Have you ever seen an interlocking driveway, pathway, or other hardscaping feature that is completely out of control? There are weeds growing in the joints, the stone itself is faded or crusted with white salt. Perhaps some stones are cracked or missing altogether. How do you prevent this from happening to your own interlocking pavers or slabs? Proper cleaning and sealant are the best ways to keep or restore the quality of your hardscaping.
In this guide, we will explain how you can clean anything off your pavers and seal it to protect it from future wear. However, unfortunately, many of the DIY guides about this online are false or outdated.
Misinformation about cleaning and sealing interlocking is so rampant, that there are a few things you need to understand upfront. Pavers and slabs have pores, just like your skin. On interlocking, these pores can fill with dirt, salt, and other stains, or they can fill with sealant, which will protect them and significantly extend their lifespan. Getting better protection for your interlocking is all about maximizing how well the sealant absorbs into the material, which also means minimizing stains and efflorescence before you seal.
Here’s what you need to know about cleaning and sealing your interlock pavers and slabs.
Joint stabilization is the necessary first step in taking care of your interlocking. The joints are the sand connection between the pavers or slabs. When they are properly maintained, the joints are not vulnerable to weeds, ants, or other insects. But, left poorly maintained, the joints soon become overrun, and that dramatically reduces the quality of the hardscaping as a whole. It also significantly increases their maintenance needs. So, using a joint stabilizer like polymeric sand is a critical step in sealing your interlocking.
Have you noticed white deposits collecting on the surface of your interlock? Or, an overall dull look? This is efflorescence, a collection of white salt that naturally develops on every kind of concrete paver. Efflorescence happens on any cement-based material and can start to appear on the surface within the first few months of a new installation. Efflorescence will undermine the quality of your hardscaping and interfere with sealant adhesion.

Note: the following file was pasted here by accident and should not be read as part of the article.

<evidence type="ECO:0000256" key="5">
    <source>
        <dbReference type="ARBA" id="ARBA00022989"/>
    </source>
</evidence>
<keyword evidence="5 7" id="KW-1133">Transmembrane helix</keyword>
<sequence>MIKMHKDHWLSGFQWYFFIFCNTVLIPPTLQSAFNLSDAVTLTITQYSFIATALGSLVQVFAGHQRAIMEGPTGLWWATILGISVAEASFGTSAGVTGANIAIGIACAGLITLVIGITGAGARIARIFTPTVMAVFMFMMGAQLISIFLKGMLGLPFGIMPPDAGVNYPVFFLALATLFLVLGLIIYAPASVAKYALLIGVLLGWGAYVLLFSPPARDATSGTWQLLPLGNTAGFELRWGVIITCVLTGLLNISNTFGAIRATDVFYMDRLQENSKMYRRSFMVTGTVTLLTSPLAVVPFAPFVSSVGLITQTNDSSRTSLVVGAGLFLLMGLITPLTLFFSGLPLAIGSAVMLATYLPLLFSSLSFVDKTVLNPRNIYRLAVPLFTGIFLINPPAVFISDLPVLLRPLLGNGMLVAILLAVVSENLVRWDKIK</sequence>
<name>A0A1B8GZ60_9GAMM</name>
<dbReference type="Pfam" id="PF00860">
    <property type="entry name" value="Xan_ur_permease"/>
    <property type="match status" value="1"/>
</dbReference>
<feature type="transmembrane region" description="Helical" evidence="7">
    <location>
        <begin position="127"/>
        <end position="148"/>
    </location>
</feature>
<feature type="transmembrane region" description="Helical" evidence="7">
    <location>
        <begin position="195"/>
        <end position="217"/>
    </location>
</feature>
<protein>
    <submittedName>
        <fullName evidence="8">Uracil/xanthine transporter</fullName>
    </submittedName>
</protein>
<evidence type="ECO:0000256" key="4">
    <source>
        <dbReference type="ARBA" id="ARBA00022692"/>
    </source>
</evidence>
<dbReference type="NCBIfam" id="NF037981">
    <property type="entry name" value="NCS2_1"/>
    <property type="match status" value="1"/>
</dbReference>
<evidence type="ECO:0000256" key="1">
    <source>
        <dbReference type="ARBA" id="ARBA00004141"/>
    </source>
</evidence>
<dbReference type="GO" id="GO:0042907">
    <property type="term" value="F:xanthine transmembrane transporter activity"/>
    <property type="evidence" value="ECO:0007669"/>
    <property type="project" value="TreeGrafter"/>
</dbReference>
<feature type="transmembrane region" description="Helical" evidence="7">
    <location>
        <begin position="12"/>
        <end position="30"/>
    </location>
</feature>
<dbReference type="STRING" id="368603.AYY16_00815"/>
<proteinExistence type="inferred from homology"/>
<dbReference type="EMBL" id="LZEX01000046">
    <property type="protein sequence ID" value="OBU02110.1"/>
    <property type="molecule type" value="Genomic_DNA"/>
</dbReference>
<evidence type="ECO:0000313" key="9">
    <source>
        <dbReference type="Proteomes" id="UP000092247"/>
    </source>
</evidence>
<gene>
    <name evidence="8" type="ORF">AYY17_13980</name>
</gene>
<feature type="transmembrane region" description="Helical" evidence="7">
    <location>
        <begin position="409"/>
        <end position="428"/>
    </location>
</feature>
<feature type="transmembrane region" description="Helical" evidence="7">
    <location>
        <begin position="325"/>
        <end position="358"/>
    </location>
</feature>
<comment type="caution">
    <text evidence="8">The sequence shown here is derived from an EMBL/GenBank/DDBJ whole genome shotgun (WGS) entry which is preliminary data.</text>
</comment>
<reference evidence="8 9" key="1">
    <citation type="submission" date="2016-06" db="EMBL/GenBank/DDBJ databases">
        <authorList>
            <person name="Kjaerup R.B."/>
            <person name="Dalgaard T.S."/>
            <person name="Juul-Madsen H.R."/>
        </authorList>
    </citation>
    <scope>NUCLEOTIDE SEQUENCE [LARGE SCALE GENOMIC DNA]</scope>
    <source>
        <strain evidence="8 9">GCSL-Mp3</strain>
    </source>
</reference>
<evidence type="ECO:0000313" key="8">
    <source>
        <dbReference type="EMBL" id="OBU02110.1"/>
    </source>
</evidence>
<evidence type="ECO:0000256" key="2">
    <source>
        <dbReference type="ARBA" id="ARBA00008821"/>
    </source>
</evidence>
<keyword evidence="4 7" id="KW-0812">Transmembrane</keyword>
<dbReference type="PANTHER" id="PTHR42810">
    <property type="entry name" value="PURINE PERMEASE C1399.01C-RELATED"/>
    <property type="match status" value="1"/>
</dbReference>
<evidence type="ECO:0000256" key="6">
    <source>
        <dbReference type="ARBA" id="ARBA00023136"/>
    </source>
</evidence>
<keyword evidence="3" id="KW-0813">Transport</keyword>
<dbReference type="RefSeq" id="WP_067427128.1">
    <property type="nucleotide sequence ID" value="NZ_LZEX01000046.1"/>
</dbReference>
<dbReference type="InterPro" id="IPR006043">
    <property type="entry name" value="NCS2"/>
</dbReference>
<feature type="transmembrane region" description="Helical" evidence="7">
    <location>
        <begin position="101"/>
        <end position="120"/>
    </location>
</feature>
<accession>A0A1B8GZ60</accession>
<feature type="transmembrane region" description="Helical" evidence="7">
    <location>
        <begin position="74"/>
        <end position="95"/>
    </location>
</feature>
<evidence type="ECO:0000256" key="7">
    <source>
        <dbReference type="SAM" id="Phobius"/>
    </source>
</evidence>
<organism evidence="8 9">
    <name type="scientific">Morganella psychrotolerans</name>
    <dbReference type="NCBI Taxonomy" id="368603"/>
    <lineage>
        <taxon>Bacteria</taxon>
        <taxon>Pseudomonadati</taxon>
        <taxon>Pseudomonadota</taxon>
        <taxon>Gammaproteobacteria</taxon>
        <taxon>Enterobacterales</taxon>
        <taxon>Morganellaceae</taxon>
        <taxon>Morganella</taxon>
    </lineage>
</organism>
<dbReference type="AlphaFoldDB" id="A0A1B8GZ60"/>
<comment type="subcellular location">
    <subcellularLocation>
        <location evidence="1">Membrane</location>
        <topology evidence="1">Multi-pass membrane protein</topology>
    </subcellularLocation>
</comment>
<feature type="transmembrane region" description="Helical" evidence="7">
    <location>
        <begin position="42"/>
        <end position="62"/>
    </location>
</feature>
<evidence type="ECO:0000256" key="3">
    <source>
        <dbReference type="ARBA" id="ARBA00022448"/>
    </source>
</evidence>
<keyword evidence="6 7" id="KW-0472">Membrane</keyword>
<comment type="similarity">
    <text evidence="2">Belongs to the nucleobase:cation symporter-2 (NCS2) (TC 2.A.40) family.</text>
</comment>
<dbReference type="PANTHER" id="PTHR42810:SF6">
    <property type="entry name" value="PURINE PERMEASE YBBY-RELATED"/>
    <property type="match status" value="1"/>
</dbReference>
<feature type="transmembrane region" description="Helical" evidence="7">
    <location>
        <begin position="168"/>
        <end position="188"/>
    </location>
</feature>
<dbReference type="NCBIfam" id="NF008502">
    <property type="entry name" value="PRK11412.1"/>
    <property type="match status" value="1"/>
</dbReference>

You need to remove efflorescence before you seal the surface, otherwise, the salt will be trapped beneath the sealant and alter the look of your landscaping. The sealant may actually make the white of the salt stand out even more than it did before. Unfortunately, pressure washers and soap will not remove this salt. You need to clean efflorescence with a specialized cleaner designed for the purpose. These solutions can strip the salt without damaging the actual interlocking, and that gives you a much cleaner surface for sealing.
However, removing efflorescence isn’t the only thing you have to do before you seal. It’s also important to remove stains. Though you may have read otherwise, the sealant doesn’t hide anything. It’s like plastic wrap, it protects but it doesn’t hide. In fact, a sealer may even make stains and blemishes in the interlocking more visible.
The sealant is important to keep the interlocking in good condition, but it can’t restore or hide anything. So, it is vital that you clean any and all stains before you seal your interlocking. Otherwise, they will be permanent, kept safe from soap and cleaners beneath the sealant. Also, a sealant may not absorb as well on areas of the interlocking that are stained, because the stain clogs up the pores.
What if you have already sealed a stain into your interlocking? You can remove the sealant, lift the stain, and reseal the interlocking. However, this is an arduous process that may even harm the environment. It should only be used as a last resort.